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“I wasn’t a natural performer. I was shy. I liked the study of music. I liked to be in a practice room. I didn’t really enjoy performing until I was already in my professional career, in my late 20s, early 30s.”. Prior to that, Fleming felt comfortable singing with a jazz trio while in college, but when performing as a classical artist, she battled nervousness. “The stage fright came from a misconception about performance. We tend to see the audience as critical, judgmental. You’re expecting them to be scoring you. Part of it is because, in classical music, we belong to this tradition, where we’re singing the same music that other people sang for centuries. And you are judged by that. Once I began to see the audience as just wanting to go out and have a nice evening, it helped.
“I have learned also to think of myself as a vehicle, a conduit for music, I think of the music flowing first ballet shoes through me to the audience, as opposed to thinking of the audience as all eyes on me, feeling exposed in that way.”, Establishing a career in music, particularly in opera, is difficult, But the determination required was inherent in Fleming, “With drive, you learn resilience — because otherwise, you give up, And it is extremely competitive, Imagine, I’m from Churchville, New York, and in my early 20s, I get on a plane and go to Germany to study for a year, on a Fulbright Scholarship, hardly having traveled outside of the country, These kinds of experiences, particularly international travel in countries with foreign languages, make you much stronger and more resilient.”..
This year, Fleming will star on Broadway in “Carousel.” “It’s going to be a huge challenge — the eight shows a week alone. That’s a big departure from what we do. I have to scale my voice down so that I can withstand that, because we aren’t amplified in opera.”. She’s eager to reach a new audience. “It will be a completely new experience. It’s already so different, right from the first rehearsal. I like to do new things. I like to learn.”. Already featured on the soundtracks of “The Lord of the Rings: The Return of the King,” “The Shape of Water” and “Three Billboards Outside Ebbing, Missouri,” Fleming will be heard providing Julianne Moore’s singing voice in the upcoming film thriller “Bel Canto.”.
Fleming has also been busy exploring the relationship between neuroscience and music, She is an artistic advisor at large at the Kennedy Center, At Stanford, on Tuesday, Jan, 30, Fleming will speak about music and wellness, joined in conversation by UCSF’s Dr, Charles Limb, “It’s sort of the greatest hits of what I’ve learned about childhood development and music, about research and music and about therapies and music,” Fleming said, “I’ve put together a short presentation that’s very entertaining, It’s meant for first ballet shoes a very general audience, A lot of studies are coming out about music and the brain, Charles Limb is one of the best researchers, He’s an expert on creativity and improvisation, And he’s a wonderful speaker, So it’ll be enjoyable.”..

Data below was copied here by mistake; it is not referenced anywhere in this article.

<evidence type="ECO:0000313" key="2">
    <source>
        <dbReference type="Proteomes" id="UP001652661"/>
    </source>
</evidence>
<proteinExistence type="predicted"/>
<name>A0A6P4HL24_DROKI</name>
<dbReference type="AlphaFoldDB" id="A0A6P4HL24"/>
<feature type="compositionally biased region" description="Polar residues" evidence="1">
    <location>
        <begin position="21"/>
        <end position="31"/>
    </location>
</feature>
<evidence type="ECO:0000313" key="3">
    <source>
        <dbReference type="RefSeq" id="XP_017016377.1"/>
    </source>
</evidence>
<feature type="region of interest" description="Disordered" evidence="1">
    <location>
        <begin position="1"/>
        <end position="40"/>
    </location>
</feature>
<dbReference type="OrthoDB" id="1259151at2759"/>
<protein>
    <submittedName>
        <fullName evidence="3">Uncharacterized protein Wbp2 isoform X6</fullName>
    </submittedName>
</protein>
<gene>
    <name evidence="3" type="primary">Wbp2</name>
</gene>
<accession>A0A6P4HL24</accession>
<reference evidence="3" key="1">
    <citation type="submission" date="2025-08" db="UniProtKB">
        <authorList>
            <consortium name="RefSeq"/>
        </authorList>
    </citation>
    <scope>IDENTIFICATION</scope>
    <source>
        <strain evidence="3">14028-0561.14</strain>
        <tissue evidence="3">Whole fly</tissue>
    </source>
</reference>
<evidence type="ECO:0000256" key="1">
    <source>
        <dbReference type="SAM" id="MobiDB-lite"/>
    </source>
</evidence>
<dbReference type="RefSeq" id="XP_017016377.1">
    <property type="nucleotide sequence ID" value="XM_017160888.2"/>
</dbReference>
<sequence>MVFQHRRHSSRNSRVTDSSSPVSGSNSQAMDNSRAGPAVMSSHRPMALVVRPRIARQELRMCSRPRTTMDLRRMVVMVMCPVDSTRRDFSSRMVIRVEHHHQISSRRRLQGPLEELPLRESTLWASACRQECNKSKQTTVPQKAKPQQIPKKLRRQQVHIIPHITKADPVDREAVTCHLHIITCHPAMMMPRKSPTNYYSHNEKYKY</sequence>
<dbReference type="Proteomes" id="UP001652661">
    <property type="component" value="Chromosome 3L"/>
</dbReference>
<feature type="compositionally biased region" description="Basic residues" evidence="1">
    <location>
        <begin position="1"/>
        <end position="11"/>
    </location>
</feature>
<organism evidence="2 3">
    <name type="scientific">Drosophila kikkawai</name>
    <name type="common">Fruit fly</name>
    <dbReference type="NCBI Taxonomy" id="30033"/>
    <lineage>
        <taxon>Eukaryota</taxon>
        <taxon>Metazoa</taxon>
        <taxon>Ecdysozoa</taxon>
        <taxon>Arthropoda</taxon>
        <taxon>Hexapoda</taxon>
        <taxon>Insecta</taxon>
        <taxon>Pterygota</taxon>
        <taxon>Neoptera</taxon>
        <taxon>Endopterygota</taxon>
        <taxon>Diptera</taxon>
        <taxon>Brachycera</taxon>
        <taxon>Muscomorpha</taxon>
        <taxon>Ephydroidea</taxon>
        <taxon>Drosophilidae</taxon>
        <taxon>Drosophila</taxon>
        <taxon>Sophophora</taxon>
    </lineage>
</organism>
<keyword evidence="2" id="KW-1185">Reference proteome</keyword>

Fleming is grateful for every opportunity she has had to share her enjoyment. “I love music. It’s a privilege to do what I do. I’ve worked hard, but I’ve also been very, very fortunate. I’ve sung all over the world. And it gives us an entree. We have an entree that isn’t always offered to singers of other styles.”. No matter what style she’s singing, Fleming, 58, still strives for perfection. “There is no perfection. But there’s always the striving.”. Email Paul Freeman at firstname.lastname@example.org.
Who: Renée Fleming, Where: Bing Concert Hall, 327 Lasuen St., Stanford, When: 7:30 p.m, Wednesday, Jan, 31, 2018, Tickets: Currently at capacity, To be notified of any released tickets, go to: www.live.stanford.edu, What: Sound Health: Music, Neurology and Wellness — Conversation with soprano Renée Fleming, When: first ballet shoes 6 p.m, Tuesday, Jan, 30, 2018, Where: Berg Hall, Li Ka Shing Center, 291 Campus Drive, Stanford, General admission: Free; first come, first served seating; Sign up for information: www.live.stanford.edu..
A recent story in the New York Times about RuPaul’s Emmy-winning reality show, “Drag Race,” asked this question in its headline: “Is this the Golden Age of Drag?”. If the answer to that is yes, then the roots of that glitter-encrusted phenomenon reach back into San Francisco in the late ’60s to a notorious Haight Ashbury theater troupe called the Cockettes. One of the founders and original members of that gender-bending band of sexual revolutionaries is 70-year-old Rumi Missabu, the strangely charismatic subject of a new documentary, “Ruminations,” by 55-year-old Novato filmmaker Robert James. It premieres Feb. 4 at San Francisco IndieFest.
This is James’ followup to his 2004 documentary, “Library of Dust,” an award-winning short film shot at Oregon State Hospital, the mental institution that was the setting for “One Flew Over the Cuckoo’s Nest.”, “Rumi is the most fascinating and unique person,” James said, describing him as “this vibrant character with a jaded, wild story.”, He first learned about Rumi, a self-described “seminal cult figure” and irrepressible raconteur, while first ballet shoes searching for gay hippies to interview for a documentary series he’s working on about a Glide Memorial Church minister who opened a sex school in the city..